E .M. Forster’s 1910 novel Howard’s End is a tale of Dickensian proportions about the dangers of materialism, and the importance of the responsibilities we owe each other. In it, the altruistic Schlegel siblings clash with the wealthy Wilcoxes: properties are bequeathed in secret; orphans become heirs; misjudged moments of violence and others of well-intentioned kindness lead to tragedy; the formerly miserly, selfish, and cruel see the error of their ways. It is a quintessential turn-of-the-century romp, but it holds a kernel of universality that has rung true decades after its initial publication, leading to numerous screen and stage adaptations. Of these the 1989 film adaptation starring Emma Thompson remains the most acclaimed. It was this production that playwright Matthew Lopez saw as a teen: he was transfixed. The novel would go on to have a profound effect on the young Lopez – a young gay man growing up in the small town, to whom it seemed E.M. Forster, himself closeted, was a directly speaking.
His new play, The Inheritance, is Lopez’ homage to the novel and the author who meant so much to him growing up. In this sprawling two part work that cumulatively is more than six hours long, Lopez reimagines the characters of Howard’s End as gay men living in contemporary New York. The eldest Schlegel sister becomes Eric Glass (Kyle Soller), a kind-hearted and thoughtful lawyer who is soon to be evicted from the only home he’s ever known; his ambitious and insecure boyfriend is Toby (Andrew Burnap) who is writing a play. Their chance encounter with Adam (Samuel H Levine), a charismatic young actor who upturns their lives, eventually leads Eric and Toby to part ways. When this relationship implodes, Eric is drawn to the wealthy real estate developer Henry Wilcox (John Benjamin Hickey) whose partner of many decades, Walter (Paul Hilton) has just died. Henry and Eric’s burgeoning relationship, balanced on the cusp of friendship and romance, is the fulcrum around which the drama of the second act revolves.
“The action unfolds with soapy flourishes; it is immensely watchable”
An added conceit is that these characters are performing the play within a play: they have been conjured up by a young university student, Jasper, who is led by Morgan (Paul Hilton) – a thinly veiled Forster who shifts the narrative at intervals to probe further into a character’s motives, or to offers pearls of wisdom.
In collecting a group of characters that represent both the past and present Lopez attempts to construct a grand unified theory what it means to be a gay man in America today. In this regard, The Inheritance attempts to be a successor to the great gay American plays of the 20th century: Angels in America and The Normal Heart. Conceptually it is a melding of the two: epic in scope, like Angels, with just a hint of magical realism, and a generous dose of philosophizing for good measure; while also domestic like The Normal Heart, less angry perhaps, but just as specific. It is a shame then that The Inheritance never quite measures up to either.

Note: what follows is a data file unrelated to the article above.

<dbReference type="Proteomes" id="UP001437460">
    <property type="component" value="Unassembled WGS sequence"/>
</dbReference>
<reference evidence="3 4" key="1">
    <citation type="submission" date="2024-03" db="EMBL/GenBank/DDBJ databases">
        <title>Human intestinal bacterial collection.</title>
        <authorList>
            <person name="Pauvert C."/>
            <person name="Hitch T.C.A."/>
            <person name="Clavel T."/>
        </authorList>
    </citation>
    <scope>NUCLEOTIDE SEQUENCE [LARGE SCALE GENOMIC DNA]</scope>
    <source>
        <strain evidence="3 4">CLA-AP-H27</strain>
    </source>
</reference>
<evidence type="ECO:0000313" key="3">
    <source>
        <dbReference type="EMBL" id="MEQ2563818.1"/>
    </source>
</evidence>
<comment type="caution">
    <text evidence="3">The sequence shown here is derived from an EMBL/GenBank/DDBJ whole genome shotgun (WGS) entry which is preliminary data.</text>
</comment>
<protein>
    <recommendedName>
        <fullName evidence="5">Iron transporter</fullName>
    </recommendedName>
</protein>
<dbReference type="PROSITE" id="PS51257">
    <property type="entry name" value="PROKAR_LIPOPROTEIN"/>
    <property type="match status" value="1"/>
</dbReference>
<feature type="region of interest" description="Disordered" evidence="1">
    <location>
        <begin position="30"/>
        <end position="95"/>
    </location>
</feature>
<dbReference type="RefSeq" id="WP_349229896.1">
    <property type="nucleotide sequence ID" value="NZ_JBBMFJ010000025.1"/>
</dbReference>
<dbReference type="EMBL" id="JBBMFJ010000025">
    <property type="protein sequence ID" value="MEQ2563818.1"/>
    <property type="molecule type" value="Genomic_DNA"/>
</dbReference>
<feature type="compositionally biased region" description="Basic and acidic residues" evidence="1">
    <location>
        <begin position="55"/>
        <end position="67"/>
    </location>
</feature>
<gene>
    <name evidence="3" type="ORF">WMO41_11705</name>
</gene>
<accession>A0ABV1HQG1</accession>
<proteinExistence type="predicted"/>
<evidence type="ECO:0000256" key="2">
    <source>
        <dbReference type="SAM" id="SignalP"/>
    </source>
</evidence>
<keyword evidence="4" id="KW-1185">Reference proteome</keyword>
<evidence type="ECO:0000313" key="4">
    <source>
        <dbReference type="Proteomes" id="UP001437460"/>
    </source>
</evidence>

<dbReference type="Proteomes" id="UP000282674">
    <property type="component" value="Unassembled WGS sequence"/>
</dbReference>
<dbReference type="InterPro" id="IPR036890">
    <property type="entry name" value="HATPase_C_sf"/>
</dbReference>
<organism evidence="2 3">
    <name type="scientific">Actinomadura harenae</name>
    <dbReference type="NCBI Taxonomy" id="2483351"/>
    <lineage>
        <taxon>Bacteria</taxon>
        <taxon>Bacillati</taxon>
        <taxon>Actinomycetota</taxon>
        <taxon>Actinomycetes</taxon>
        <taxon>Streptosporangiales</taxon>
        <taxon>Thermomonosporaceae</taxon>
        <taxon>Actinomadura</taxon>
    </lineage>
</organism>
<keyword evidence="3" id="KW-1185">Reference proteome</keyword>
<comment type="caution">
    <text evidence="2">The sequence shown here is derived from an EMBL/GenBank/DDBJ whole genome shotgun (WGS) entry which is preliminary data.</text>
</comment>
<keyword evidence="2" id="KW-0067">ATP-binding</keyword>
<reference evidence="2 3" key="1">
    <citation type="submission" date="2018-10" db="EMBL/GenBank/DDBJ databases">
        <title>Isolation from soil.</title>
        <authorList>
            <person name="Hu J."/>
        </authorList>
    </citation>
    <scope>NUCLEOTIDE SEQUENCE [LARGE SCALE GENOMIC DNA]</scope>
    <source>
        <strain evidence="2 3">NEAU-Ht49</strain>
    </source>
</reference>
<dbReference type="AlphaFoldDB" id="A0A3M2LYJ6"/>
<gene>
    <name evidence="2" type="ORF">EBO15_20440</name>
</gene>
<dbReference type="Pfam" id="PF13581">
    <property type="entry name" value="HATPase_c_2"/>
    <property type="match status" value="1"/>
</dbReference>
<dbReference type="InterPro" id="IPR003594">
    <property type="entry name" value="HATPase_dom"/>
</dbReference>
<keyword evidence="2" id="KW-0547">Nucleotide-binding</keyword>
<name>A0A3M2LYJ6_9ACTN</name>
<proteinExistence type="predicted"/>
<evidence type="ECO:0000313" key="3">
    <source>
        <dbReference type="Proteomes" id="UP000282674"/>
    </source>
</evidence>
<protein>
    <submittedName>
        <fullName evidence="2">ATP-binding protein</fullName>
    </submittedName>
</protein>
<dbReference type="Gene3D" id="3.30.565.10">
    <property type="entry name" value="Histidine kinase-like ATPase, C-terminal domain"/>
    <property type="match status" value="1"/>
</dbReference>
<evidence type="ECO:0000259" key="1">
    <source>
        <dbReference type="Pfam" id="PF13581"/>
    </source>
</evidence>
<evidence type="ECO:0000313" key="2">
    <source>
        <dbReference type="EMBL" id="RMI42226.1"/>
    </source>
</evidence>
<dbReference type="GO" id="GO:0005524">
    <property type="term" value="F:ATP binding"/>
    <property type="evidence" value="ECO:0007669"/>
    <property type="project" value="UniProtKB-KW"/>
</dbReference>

When dealing with the main elements of the plot, Lopez is excellent, and the action unfolds with soapy flourishes. The cast, all immensely capable, with Burnap as its most charismatic star, are cheered (and sometimes, jeered) on by the audience. Although immensely long, the play, like the gossipiest of Netflix dramas, is immensely watchable. When it comes to the politics, however, the play flags. The normally chirpy dialogue dissolves into stifled prose. In these awkward scenes the characters that elsewhere seem so vital and fully realised lose their voices, collapsing into two-dimensional vehicles for Lopez’ proletizing. Paul Hilton alone is able to carry the weight of the words and make them his own; as a result, Hilton is wonderful throughout, delivering his performance with understated grace.
“Paul Hilton is wonderful throughout, delivering his performance with understated grace”
The direction by Stephen Daldry, supported by Bob Crowley’s fantastic design and Jon Clark’s lighting is similarly understated – but, in moments, transcendent. In one particularly memorable, incredibly moving scene, Eric visits Walter’s home to find the place haunted. The ghosts of the young men who came there to die as the city was ravaged by the AIDS crisis descend from the Circle. In their dozens, actors scramble over the mesmerised audience, greeting each other and Eric as they reach the stage that becomes suffused with golden light.
There are a couple of other such truly beautiful scenes but more often than not these are undermined by Lopez’s unfortunate tendency to over-egg his writing and compulsively add just another phrase to underscore how emotional a scene truly is. Once or twice this can be excused but by the second half I wanted to climb on stage and clap my hand over the mouths of the actors, and implore them to please hold their lines, to let a moment simply be.
Lopez’ ambition is impressive but The Inheritance ’s desperation to be capital-I-Important is conspicuously effortful. It would’ve benefited from a ruthless edit, I wish more than anything that he had crafted this work with more trust in his audience and understood the power of a well placed pause.
This is the world premiere and previews were rife with script changes, but we can but hope that Lopez finds it within himself to pare down this gargantuan work – consider it as knocking the edges of an uncut diamond, the brilliance is in there, the light just needs to get in.
Where? The Young Vic When? 2nd March – 19th May How Much? from £10